I have a quote in Tim Appelo’s 7.16 AARP magazine piece about digital de-aging of older movie stars. The de-aged actors are Michelle Pfeiffer in Ant-Man and the Wasp, Samuel L. Jackson in next year’s Captain Marvel, Will Smith in Gemini Man, and Robert De Niro in Martin Scorsese’s The Irishman.
Appelo mentions a 3.13.18 HE report that “de-aging tech will help push The Irishman’s budget to $250 million. He has me saying that’s quite a tab “for a straight-goombah period crime drama that will most likely appeal to 35-and-overs.”
Here’s what I sent to Appelo when he asked me for some thoughts a week ago:
“26 years ago I exhaustively researched and wrote an Empire article called ‘Reanimator,’ about how emerging digital technologies will one day be able to bring back actors from the grave and put them in new movies in a highly believable fashion. That’s a far more interesting angle, I feel, than merely de-aging actors. I would love, love, love to watch a new film costarring Cary Grant and Jennifer Lawrence. Okay, maybe that would be too costly, but at least one in which Grant plays a significant supporting role.
“De-aging? Meh, fine, whatever.
“I was genuinely impressed by the de-aging of Michael Douglas in a single scene from 2015’s Ant-Man. But at the same time I’m rather pessimistic about this technology given the enormous cost and the many, many months of work that are being devoted to the de-aging of Robert De Niro, Al Pacino and (presumably) Joe Pesci in Martin Scorsese‘s The Irishman. (The film is apparently loaded with glow-of-youth flashbacks.)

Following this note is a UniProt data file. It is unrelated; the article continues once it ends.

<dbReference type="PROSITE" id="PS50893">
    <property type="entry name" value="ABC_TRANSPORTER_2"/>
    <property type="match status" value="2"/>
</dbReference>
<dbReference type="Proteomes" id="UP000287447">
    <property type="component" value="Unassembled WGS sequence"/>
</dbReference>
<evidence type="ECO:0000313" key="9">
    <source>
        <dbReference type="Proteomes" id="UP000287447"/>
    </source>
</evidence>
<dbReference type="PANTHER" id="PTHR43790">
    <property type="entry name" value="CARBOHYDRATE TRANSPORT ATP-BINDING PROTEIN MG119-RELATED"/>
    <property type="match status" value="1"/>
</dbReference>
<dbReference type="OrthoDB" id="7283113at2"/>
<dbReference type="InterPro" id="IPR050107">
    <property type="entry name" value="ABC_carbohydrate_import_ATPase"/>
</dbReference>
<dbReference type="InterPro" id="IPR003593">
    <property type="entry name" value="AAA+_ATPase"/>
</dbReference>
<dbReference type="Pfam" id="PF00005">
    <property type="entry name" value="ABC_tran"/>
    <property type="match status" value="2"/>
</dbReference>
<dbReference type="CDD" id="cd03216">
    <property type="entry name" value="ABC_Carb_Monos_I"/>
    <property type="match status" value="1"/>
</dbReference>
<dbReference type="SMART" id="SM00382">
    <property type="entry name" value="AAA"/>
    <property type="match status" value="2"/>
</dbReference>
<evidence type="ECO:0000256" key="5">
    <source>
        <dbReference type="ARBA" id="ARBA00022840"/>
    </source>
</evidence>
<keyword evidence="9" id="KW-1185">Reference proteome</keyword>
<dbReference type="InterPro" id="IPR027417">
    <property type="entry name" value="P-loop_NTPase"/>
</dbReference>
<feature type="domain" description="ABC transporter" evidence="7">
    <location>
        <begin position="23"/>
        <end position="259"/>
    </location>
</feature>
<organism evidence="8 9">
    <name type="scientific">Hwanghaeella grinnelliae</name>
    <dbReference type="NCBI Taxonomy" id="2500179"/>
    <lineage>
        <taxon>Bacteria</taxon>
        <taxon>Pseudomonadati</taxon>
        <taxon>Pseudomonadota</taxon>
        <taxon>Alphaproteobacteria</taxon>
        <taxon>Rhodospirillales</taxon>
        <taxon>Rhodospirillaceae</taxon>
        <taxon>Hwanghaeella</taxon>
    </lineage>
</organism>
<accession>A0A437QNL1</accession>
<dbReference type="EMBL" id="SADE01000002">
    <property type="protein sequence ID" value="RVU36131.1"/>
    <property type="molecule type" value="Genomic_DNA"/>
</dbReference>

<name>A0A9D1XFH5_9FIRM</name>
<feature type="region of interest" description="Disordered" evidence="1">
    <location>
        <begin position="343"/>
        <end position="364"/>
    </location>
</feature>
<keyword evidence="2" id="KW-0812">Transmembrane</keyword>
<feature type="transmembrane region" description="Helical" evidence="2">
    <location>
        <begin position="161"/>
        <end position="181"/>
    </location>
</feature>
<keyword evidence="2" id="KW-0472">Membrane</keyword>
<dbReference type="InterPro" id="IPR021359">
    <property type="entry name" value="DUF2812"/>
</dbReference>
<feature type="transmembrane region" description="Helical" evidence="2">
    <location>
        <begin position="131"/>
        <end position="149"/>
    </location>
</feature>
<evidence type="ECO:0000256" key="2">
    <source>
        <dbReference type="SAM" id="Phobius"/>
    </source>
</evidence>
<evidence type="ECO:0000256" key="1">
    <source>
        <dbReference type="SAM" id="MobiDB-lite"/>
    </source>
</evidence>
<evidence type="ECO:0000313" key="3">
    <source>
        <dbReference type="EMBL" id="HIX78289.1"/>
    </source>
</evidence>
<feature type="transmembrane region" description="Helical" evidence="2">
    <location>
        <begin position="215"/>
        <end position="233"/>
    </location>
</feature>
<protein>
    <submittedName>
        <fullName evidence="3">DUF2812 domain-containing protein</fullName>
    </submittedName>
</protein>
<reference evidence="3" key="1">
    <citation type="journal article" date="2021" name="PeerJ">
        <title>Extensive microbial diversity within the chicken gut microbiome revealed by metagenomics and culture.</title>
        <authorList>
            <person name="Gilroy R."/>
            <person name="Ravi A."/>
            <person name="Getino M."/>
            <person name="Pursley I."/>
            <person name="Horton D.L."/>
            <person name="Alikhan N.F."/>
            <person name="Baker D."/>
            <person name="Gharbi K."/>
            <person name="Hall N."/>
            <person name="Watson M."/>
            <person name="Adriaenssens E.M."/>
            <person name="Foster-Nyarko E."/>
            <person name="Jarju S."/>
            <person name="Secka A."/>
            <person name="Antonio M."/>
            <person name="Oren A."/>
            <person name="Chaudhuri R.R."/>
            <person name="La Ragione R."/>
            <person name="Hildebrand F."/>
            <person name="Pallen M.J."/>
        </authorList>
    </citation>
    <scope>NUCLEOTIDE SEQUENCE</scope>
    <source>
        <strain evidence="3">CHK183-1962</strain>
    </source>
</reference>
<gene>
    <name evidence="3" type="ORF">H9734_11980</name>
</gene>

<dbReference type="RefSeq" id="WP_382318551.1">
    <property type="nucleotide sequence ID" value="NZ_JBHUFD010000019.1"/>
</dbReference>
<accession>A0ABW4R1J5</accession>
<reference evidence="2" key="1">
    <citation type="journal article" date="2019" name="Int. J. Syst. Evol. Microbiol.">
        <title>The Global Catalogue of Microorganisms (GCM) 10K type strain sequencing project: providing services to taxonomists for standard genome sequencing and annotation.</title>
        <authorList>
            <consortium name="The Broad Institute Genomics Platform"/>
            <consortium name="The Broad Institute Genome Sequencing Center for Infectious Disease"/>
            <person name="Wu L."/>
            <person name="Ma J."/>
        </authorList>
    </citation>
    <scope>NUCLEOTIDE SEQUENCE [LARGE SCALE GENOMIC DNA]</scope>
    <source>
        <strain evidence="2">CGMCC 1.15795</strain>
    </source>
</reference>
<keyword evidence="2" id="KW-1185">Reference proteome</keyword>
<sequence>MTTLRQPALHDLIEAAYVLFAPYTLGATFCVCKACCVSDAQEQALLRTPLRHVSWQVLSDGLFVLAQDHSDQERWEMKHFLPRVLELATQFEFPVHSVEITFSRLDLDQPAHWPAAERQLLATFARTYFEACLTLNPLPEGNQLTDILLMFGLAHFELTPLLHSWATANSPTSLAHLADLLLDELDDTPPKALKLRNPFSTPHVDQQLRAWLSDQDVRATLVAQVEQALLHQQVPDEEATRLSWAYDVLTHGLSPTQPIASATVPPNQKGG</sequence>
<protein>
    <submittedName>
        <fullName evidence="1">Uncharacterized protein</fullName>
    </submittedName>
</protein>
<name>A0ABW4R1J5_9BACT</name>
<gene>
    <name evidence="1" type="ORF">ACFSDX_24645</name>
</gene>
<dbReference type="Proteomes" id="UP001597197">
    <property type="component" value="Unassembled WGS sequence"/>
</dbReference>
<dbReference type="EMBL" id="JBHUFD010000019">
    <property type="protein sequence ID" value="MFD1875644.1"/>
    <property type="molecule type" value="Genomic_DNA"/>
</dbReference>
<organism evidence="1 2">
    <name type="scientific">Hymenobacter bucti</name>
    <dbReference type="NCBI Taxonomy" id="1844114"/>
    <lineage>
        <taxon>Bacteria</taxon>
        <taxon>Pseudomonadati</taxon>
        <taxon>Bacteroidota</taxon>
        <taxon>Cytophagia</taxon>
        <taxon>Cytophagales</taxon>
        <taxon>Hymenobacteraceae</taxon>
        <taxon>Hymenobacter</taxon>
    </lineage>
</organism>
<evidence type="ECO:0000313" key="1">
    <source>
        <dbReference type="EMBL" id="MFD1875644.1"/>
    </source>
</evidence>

“The de-aging process is the reason The Irishman, which finished shooting last March, won’t be released until the fall of 2019, and the reason it’s costing Netflix an arm and a leg. Any technology this expensive and this cumbersome isn’t worth getting wound up about.
“Last February it was reported that the Irishman budget was at ‘$140 million and climbing.’ Last March Page Six‘s Richard Johnson reported that the cost had ballooned to $175 million. Add standard marketing costs (usually $85 to $100 million for a major feature) and you’re looking at a conservative tab of $250 million. All this for a non-fantasy, straight-goombah period crime drama that will most likely appeal to 35-and-overs.